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Does Having a Degree Really Give You an Advantage in the Job Market?

Does Having a Degree Really Give You an Advantage in the Job Market? main image

As of 2019, more students than ever before are going to university. While this might be good news for advocates of equal access to education, young graduates are suffering the consequences.

A recent research piece found that in the past ten years the annual pay gap between graduates and non-graduates has narrowed from £6,000 (US$8,016) to £4,500 (US$6,012).

Moreover, the average income of a young graduate has increased by just £1,500 (US$2,005) since 2008, showing a palpable stagnation in earnings and an oversaturation of the job market.

These figures not only affect students, but universities too. If higher education isn’t a ticket to a better job or career anymore, is getting a degree still good value for money?

Such questions were discussed at QS’ Re:Imagine Education conference in London by a panel of experts from universities and recruiters.

What academics think

Ryan Findley, Chief Product & Innovation Officer at African Leadership University (ALU), said that education is still worth it, but that graduates now more than ever need to leave schools with excellent leadership and entrepreneurial skills.

At ALU, courses focus around building the skills that employers have said to value in graduates in surveys or in internship feedback sessions.

“We need to break down the wall between the classroom and the real world,” said Findley.

“By closely listening to employers, we can ensure that students get jobs.”

Leila Guerra, Associate Dean of Programs at Imperial College Business School, said that universities serve as a means for students to reach their potential and find their ideal employer. However, she also argued that students should start their university journey having already assessed the gaps in their skillset.

She said: “University is meant for closing those gaps, while the years after the first job are a measure of success.”

What recruiters think

Recruiters believe a degree is still extremely useful, but that both universities and employers need to open more career paths for students.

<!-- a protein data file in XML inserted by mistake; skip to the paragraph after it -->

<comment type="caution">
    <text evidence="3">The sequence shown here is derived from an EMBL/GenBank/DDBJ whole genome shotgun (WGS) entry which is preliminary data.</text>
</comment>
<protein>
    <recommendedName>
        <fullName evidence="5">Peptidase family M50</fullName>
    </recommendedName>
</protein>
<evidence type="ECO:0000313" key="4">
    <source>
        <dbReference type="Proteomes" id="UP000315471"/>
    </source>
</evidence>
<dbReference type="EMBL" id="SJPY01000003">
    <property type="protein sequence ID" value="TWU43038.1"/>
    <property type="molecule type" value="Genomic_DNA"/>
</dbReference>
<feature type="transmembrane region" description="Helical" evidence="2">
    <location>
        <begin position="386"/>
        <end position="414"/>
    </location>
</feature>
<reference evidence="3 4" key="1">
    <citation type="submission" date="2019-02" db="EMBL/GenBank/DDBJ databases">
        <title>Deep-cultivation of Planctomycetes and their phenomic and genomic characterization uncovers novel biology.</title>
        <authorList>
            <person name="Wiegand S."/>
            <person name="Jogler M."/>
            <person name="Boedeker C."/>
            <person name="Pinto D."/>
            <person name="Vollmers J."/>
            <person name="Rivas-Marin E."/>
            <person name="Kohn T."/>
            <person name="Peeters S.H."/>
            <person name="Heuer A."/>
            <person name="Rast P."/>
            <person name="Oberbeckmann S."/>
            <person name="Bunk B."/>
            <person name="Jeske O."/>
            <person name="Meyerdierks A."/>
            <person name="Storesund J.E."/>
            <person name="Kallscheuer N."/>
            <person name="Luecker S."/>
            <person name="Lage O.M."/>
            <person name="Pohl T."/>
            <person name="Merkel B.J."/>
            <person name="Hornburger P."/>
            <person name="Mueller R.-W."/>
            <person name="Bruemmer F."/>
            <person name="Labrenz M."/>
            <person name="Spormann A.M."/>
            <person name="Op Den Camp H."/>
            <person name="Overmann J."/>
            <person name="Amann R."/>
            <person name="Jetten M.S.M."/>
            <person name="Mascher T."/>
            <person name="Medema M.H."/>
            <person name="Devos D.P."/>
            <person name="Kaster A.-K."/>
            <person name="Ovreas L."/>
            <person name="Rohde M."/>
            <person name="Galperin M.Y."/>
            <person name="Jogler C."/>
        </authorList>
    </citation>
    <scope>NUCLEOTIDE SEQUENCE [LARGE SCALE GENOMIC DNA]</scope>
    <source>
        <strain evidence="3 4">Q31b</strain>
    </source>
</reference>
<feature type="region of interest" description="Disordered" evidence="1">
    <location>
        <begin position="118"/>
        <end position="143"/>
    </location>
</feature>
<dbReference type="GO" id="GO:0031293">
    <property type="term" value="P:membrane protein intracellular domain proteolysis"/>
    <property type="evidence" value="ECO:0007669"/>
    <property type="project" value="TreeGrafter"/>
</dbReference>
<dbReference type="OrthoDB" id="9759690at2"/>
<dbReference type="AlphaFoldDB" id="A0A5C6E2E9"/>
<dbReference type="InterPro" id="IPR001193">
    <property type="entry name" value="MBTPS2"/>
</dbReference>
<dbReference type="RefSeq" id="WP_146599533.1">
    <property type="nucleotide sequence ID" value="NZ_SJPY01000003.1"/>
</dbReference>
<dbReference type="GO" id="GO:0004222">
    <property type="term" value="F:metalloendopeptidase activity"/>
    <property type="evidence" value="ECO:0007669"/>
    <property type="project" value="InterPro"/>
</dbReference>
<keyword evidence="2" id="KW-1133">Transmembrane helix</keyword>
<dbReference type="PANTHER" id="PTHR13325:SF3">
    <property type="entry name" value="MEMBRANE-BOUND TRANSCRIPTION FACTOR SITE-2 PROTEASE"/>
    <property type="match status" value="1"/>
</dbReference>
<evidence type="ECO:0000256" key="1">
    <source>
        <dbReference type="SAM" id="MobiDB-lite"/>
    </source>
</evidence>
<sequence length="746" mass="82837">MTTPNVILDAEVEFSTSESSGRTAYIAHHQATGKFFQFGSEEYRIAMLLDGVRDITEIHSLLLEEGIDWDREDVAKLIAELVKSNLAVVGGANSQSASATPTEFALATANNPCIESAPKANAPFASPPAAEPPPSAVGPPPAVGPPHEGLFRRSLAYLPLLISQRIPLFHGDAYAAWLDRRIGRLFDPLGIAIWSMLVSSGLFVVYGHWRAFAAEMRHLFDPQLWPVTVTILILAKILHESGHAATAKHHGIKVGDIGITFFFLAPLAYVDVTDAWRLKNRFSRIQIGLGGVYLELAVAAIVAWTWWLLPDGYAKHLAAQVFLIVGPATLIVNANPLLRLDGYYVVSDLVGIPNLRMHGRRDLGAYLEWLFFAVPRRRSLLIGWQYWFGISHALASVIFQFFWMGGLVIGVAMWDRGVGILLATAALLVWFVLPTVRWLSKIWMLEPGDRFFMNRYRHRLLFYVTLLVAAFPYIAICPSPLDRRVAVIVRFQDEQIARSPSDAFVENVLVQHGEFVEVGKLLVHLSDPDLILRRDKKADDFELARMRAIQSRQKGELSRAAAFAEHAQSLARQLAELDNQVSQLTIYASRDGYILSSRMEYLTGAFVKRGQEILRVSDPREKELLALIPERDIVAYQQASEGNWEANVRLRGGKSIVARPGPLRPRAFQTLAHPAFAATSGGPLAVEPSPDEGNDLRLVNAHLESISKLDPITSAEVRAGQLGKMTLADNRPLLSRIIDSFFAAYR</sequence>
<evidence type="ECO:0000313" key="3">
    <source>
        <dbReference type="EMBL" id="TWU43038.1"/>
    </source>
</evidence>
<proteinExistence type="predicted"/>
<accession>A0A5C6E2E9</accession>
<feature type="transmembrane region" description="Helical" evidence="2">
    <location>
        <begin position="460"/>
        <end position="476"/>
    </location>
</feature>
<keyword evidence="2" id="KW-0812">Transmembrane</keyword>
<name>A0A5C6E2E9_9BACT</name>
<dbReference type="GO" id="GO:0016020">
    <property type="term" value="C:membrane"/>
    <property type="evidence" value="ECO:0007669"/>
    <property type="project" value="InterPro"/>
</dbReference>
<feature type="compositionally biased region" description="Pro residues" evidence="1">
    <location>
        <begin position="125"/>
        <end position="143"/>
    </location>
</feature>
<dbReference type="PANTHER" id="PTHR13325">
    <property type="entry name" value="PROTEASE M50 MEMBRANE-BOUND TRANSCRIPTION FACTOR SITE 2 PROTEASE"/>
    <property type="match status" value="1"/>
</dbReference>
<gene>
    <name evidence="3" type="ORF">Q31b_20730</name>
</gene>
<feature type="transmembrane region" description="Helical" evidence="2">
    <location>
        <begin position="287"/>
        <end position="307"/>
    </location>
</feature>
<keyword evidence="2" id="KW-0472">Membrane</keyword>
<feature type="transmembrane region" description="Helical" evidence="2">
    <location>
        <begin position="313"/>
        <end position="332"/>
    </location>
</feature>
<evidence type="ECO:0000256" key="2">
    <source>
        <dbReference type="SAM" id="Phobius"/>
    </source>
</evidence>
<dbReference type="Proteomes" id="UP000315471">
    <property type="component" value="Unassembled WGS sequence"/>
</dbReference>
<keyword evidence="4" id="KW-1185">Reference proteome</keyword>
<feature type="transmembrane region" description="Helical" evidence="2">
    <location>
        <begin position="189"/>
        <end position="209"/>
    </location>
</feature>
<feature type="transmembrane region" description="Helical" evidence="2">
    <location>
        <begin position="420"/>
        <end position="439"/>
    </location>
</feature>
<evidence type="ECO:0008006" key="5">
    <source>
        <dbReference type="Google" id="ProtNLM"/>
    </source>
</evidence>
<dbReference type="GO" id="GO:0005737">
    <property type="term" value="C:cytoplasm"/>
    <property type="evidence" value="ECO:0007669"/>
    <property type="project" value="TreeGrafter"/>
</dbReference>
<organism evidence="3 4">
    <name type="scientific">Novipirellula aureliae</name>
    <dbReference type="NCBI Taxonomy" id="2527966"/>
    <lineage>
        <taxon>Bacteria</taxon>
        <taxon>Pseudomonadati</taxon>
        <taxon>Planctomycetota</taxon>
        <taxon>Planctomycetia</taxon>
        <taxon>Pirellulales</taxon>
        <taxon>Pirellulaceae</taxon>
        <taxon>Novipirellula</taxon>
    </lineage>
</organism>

Catherine Wallwork, Head of Innovation Engagement & Mindset at Deloitte Ventures, suggested that universities should focus on providing students with work experiences and an individualized education rather than a system-focused curriculum. This way, students can fill in the gaps in their skillset while also developing a “mindset of growth”.

David Shull, Head of Handshake Europe, attributed the oversaturation of industries to the inefficiency of recruiting systems. He said the job market doesn’t offer enough opportunities to students who live in isolated areas, as well as those who come from unprivileged backgrounds and/or haven’t graduated from top universities.

He said: “Democratizing is widening access to opportunities.”

Are universities still good value for money?

Most academics and recruiters would argue that university is still a great investment for long-term and successful careers, especially for those with postgraduate degrees.

However, in an era where careers are more volatile, there needs to be more support systems in place to help students develop the skills necessary to land high skilled jobs.

“Not everyone can be Bill Gates!” said Guerra.

Perhaps not, but some would say everyone deserves a chance to be.

Written by Linda Mohamed

Linda is Content Writer at TopMBA, creating content about students, courses, universities and businesses. She recently graduated in Journalism & Creative Writing with Politics and International Relations, and now enjoys writing for a student audience. 

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